Out of Print by George Brock: An unfinished and chaotic story

Brock convincingly disabuses readers of the notion of a “golden age” of journalism in the postwar period. But he often doesn't go far enough.

It is difficult to imagine a more tumultuous summer for journalism than the one that has just passed. It started in June with a British institution, the Guardian, striking at the heart of the US political system and its unhealthy relationship with mass surveillance. Led by its ferociously persistent blogger Glenn Greenwald, the paper’s US operation unearthed arguably the most significant story since Watergate: a story leaked to Greenwald by the whistleblower Edward Snowden.
 
Simultaneously, the great Washington Post, which broke Watergate and removed a president 40 years ago, was being sold in a distressed state by its owner, Don Graham. Conceding that it no longer had the means to invest what was needed to revive the Post, the company passed the title for a mere $250m to Jeff Bezos, the man who made a fortune from the online retailer Amazon – part of the vanguard of digital disruptors that have heaped financial pressure and technological challenge on the conventional media.
 
Neither of these significant events happened in time for the publication of Out of Print, though it is exactly this paradox of vibrant journalism and dying newspapers that George Brock sets out to describe. Brock, who spent 28 years at the Times and is now the head of journalism at City University London, argues that the experimentation and inventiveness of the new news media are cause for greater optimism than the red ink on the balance sheets of media companies.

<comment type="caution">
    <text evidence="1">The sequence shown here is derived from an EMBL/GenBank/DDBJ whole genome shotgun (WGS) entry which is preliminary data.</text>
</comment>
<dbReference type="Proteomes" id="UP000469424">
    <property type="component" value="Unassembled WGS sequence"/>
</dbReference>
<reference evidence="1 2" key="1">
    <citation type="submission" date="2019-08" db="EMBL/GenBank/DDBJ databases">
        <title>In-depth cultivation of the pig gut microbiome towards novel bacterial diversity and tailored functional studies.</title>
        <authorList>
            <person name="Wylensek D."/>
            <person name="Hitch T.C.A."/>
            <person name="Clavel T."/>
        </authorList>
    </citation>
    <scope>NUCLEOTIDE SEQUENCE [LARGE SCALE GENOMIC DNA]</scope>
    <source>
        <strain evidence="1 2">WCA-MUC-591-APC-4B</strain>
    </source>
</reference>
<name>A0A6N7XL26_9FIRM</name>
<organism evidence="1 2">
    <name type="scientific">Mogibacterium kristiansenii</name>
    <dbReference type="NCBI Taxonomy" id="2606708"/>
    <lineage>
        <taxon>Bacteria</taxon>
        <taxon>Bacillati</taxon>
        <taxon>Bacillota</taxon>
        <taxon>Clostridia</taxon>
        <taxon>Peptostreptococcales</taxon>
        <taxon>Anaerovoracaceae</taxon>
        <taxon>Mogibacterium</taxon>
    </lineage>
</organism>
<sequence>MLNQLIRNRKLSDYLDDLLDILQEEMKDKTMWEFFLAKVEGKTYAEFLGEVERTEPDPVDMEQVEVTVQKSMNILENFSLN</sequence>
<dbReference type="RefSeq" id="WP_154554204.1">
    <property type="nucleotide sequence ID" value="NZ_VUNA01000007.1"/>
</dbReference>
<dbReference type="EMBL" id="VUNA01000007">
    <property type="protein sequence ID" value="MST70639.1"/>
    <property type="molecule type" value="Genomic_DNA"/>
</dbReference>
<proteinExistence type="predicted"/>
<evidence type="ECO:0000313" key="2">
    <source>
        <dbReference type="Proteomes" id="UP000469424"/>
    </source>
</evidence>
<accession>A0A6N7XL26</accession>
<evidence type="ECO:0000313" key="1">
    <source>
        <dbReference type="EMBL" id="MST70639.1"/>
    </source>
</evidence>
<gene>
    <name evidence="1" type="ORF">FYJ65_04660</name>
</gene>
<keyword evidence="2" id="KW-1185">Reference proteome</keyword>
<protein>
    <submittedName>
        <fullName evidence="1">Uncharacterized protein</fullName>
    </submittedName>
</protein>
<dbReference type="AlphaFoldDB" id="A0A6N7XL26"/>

Seeking to reassure the doom-mongers, he delves back into the history of journalism and demonstrates the shaky beginnings and rapid innovation that powered news journalism for three centuries before the maturation and slow decline of the business in the 20th century. His précis of the history is fascinating and elegantly done. Brock describes the flourishing and then censoring of the new presses under Cromwell, and traces their development through to the explosion in regional and London newspapers two centuries later. Between 1837 and 1887, Britain went from having 264 regional papers to 1,366 and papers in London grew by a factor of 12 – a growth rate to shame Silicon Valley.
 
Brock convincingly disabuses readers of the notion of a “golden age” of journalism in the postwar period. “The second half of the 20th century, a period seen by many journalists as an era of heroic achievement and stability by journalists, was also a long decline for newspapers,” he writes.
 
The problem is that this is an unfinished and chaotic story, which makes the gear change from a clear historical trajectory to the messy present rather heavy. For those who are never happier than when confronted with graphs of declining sales per thousand of population, the detail in Out of Print will be welcome. For those who like to imagine that journalism will always exist on a big scale in robust and large institutions, it makes for more troubling reading.
 
Brock seeks to lead us from the darkness of this downward growth chart into the light of case studies and new models that point the path to potential sustainability. Perhaps the local news collaborations in New Jersey, maybe the hyper-social approach of BuzzFeed, or maybe just a man with a very big chequebook and lots of patience, such as Jeff Bezos, will bring forth answers and money.